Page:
The Tiergarten, or Animal Garden, is an urban park in central Berlin, in the neighbourhood of the same name. Before German reunification both park and neighbourhood were in West Berlin.
The Tiergarten’s origins go back to the early 16th century, when it was a royal hunting ground. Acres of new land were obtained and the park expanded, only to contract again as human population growth put increased demands on the city’s available land and resources. But in the late 17th century King Friedrich I undertook landscaping of the grounds, adding the central square, electoral plaza, each with boulevards. It was the beginning of an envisioning of the park as a public garden, or “pleasure garden”. The fences surrounding the park were taken down and flowerbeds and borders were added in traditional Baroque style, together with mazes, sculptures and ponds.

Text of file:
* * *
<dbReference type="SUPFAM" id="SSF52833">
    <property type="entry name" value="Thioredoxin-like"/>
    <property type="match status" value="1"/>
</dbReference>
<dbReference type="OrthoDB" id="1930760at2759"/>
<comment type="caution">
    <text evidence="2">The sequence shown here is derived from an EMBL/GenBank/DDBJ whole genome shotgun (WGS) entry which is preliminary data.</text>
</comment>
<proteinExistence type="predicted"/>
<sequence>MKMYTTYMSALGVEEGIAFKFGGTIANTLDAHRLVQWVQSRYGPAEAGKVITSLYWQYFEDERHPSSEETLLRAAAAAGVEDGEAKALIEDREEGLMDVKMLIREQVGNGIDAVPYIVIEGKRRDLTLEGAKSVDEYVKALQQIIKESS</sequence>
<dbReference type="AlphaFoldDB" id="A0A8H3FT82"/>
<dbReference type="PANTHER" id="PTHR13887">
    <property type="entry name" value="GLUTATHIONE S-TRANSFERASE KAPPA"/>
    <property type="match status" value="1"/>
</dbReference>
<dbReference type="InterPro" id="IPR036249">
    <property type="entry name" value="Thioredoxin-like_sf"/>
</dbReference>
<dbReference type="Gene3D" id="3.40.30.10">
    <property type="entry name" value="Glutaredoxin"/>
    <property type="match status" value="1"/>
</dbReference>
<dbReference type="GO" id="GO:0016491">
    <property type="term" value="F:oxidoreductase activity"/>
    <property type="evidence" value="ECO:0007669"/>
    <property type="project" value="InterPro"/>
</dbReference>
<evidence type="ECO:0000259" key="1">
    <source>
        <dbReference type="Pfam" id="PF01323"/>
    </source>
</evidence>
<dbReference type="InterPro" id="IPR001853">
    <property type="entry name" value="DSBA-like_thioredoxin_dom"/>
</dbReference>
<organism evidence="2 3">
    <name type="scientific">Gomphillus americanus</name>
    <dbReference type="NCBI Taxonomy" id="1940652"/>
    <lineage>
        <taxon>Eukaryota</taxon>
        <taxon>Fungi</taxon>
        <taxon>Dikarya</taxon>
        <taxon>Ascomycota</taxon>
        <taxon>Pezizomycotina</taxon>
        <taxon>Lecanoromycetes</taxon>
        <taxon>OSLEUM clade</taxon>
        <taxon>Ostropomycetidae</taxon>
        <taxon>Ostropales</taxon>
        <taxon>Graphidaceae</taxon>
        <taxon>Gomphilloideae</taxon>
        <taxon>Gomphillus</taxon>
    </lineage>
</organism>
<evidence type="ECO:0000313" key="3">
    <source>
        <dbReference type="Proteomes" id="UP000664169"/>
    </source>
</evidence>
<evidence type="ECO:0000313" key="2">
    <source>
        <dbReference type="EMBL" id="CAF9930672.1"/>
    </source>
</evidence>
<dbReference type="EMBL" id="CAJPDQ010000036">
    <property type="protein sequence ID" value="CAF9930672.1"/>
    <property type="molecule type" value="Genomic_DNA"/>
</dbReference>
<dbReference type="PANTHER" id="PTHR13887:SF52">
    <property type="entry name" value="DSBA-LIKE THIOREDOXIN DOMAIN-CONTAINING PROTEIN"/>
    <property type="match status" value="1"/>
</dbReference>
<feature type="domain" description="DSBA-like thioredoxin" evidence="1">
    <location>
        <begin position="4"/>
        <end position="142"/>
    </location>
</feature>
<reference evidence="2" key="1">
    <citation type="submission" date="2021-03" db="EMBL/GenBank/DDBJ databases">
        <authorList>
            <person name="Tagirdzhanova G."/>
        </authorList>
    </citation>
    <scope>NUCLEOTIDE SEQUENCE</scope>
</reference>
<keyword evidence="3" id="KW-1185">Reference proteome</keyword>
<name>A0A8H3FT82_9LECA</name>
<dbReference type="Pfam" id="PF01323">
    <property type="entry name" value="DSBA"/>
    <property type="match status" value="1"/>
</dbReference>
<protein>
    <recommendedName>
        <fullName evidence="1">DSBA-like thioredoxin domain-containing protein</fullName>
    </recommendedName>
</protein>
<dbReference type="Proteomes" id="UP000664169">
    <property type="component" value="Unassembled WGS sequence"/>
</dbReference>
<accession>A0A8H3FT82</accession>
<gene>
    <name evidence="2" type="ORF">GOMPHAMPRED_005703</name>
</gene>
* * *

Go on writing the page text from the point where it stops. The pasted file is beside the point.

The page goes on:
Over time the garden changed in style, with broad, sweeping lawns in the manner of English country estates, along with small wooded groves, lakes and bridges. And beginning in the mid-19th century, Prussian memorials began to appear. The Siegesallee, or Victory Avenue, and the Prachtboulevard, or Magnificence Boulevard, were additions of the time. Today there are many fine statues to admire.
A lush oasis in the heart of modern Berlin, the Tiergarten is a wonderful place to while away some time, strolling along the winding pathways and admiring the luxuriant plantings and greenery while reflecting on its interesting and varied history.
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